Guest post by Angie Picardo

While it is no surprise that divorce rates are up across the US, an unexpected trend has emerged in recent years. More and more baby boomers – now in their fifties and sixties – are opting out of marriage and venturing into the golden years on their own. In fact, the divorce rate for the 50+ demographic has doubled in the past decade.

Seniors who have navigated the divorce process often report liberation and excitement while embracing the control they have over shaping their lives in retirement. While many younger couples stay in unhappy marriages in order to raise children, elderly couples are able to make decisions without this added complication. They are able to place primary importance on each individual’s happiness, which sometimes means separating – even after years of living together.

Divorce is always a complicated and emotional issue, but couples divorcing in the later years of their life face unique challenges. Seniors have traditionally relied on spouses for support and care for the ailments that can accompany older age. Individuals who are newly single in their later years will likely have to seek out other means of support, from self-care to other family members to medical professionals. Creating a plan for current and future medical issues is an important part of navigating the divorce process for seniors, to ensure many happy and healthy years.

Division of assets also looks a bit different for divorcing seniors than for younger couples.For younger individuals, both have the potential to increase earnings after separating.Older individuals have fewer upcoming working years, and peak earnings are likely behind them.This means that seniors must carefully craft agreements that parse out retirement income, asset protection and division, health care, wills and trusts, and beneficiary designations. Investment assets, in particular, must be carefully divided so that each individual has a diverse portfolio.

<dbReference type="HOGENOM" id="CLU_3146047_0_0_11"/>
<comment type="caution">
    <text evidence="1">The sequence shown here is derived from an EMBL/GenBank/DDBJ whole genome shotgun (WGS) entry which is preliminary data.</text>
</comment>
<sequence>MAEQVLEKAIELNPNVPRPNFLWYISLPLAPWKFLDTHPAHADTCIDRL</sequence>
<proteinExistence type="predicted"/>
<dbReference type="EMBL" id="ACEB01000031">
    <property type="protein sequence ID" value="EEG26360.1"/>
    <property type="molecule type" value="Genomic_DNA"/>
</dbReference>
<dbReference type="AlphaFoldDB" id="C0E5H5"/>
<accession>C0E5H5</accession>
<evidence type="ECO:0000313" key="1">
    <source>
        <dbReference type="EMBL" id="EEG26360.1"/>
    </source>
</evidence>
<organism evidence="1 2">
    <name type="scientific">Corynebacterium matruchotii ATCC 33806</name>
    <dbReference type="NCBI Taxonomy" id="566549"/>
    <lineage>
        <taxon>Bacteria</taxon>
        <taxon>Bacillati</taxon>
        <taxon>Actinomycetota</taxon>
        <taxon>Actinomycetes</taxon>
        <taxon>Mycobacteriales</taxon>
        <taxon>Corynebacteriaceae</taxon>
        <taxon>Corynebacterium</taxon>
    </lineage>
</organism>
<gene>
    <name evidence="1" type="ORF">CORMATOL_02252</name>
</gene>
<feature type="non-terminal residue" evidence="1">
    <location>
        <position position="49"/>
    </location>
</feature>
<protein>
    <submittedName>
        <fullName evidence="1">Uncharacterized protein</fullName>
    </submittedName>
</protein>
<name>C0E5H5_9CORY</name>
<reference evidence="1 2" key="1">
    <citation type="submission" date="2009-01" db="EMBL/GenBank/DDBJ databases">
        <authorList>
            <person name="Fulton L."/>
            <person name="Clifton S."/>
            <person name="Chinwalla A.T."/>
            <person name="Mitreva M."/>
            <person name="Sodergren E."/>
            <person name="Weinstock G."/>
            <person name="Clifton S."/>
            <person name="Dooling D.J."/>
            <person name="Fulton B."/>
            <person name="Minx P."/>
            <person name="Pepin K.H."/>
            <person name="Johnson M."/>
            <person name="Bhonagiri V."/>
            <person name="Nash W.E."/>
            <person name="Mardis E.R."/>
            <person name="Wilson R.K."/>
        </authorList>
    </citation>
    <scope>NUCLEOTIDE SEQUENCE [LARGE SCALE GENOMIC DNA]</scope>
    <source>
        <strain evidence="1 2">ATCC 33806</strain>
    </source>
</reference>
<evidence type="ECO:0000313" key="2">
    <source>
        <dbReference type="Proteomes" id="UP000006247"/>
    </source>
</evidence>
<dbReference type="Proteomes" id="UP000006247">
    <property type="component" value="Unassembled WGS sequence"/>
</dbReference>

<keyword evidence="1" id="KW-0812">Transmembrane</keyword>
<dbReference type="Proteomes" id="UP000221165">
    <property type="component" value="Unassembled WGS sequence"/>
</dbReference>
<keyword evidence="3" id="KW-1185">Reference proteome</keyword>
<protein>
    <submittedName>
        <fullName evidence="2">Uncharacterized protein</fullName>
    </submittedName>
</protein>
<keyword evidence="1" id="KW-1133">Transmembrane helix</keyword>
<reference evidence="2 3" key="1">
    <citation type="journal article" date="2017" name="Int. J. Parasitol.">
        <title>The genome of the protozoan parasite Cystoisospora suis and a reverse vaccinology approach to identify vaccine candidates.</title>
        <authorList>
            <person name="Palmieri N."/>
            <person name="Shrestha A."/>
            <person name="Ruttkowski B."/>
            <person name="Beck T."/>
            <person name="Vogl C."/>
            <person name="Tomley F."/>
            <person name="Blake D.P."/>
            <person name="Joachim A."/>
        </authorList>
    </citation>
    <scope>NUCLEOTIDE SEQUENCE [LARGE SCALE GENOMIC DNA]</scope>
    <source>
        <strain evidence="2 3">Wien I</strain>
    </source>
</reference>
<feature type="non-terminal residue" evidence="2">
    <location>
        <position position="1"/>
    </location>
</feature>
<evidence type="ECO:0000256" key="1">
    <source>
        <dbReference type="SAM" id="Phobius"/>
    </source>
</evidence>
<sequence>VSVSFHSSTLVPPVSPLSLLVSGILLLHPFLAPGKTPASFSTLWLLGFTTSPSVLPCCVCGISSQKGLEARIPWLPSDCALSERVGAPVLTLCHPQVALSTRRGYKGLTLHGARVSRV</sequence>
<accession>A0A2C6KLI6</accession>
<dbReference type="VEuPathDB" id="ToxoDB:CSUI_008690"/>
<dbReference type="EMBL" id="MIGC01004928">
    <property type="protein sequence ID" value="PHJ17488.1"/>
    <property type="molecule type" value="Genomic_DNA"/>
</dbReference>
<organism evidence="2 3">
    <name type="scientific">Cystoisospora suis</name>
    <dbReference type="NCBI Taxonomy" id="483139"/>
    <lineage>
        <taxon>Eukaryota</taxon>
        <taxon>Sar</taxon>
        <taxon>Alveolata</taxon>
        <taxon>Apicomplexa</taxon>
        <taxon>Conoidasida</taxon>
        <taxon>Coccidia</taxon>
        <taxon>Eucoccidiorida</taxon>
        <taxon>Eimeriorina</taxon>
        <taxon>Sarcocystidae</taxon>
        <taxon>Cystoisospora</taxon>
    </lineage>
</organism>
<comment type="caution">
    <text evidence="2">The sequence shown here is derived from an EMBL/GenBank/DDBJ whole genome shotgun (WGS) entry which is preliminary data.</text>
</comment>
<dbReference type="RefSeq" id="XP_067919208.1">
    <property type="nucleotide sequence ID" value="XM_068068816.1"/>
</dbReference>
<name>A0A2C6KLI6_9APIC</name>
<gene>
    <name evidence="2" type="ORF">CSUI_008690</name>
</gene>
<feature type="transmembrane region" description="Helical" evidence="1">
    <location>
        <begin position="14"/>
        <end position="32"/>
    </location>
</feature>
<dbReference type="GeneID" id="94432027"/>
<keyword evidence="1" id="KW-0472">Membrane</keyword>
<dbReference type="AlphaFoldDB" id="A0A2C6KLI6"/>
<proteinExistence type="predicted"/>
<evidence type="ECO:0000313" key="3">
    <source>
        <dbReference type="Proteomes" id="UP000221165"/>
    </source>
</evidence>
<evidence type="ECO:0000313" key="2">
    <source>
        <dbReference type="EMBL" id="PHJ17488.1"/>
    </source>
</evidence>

Everyone experiences a decrease in mental faculties as they get older, which can play a role in the divorce process for seniors. Sometimes, what lawyers call “issues of competency” – an individual’s mental state and level of awareness – can affect parties’ ability to engage in the legal process.

The financial stress following divorce means that, in most cases, the two individuals may not be able to maintain the lifestyle that they are accustomed to together. Maintaining financial stability is therefore a major concern of many divorcing seniors. In situations when one spouse relies on the benefits received by the other, it is of paramount importance to negotiate a settlement that provides for the needs of each. A “Qualified Domestic Relations Order” is a mechanism used to divide retirement assets and can be used to divide these very important sources of income.

A recent book written by Deirdre Bair called Calling It Quits discusses senior divorce issues at more length. Her interviews demonstrate that individuals are less willing to stay in unhappy marriages now that life spans are longer, and they also observe that women feel more empowered to leave an unhappy marriage. Given the increased frequency of divorce for seniors, an increasing number of attorneys are specializing in “elder divorce” and the particular legal issues that accompany separating for older couples.

Angie Picardo is a writer for NerdWallet and TravelNerd, a personal finance website dedicated to helping you protect and save your money in topics as diverse as facing a divorce or finding the best options for LAX parking.

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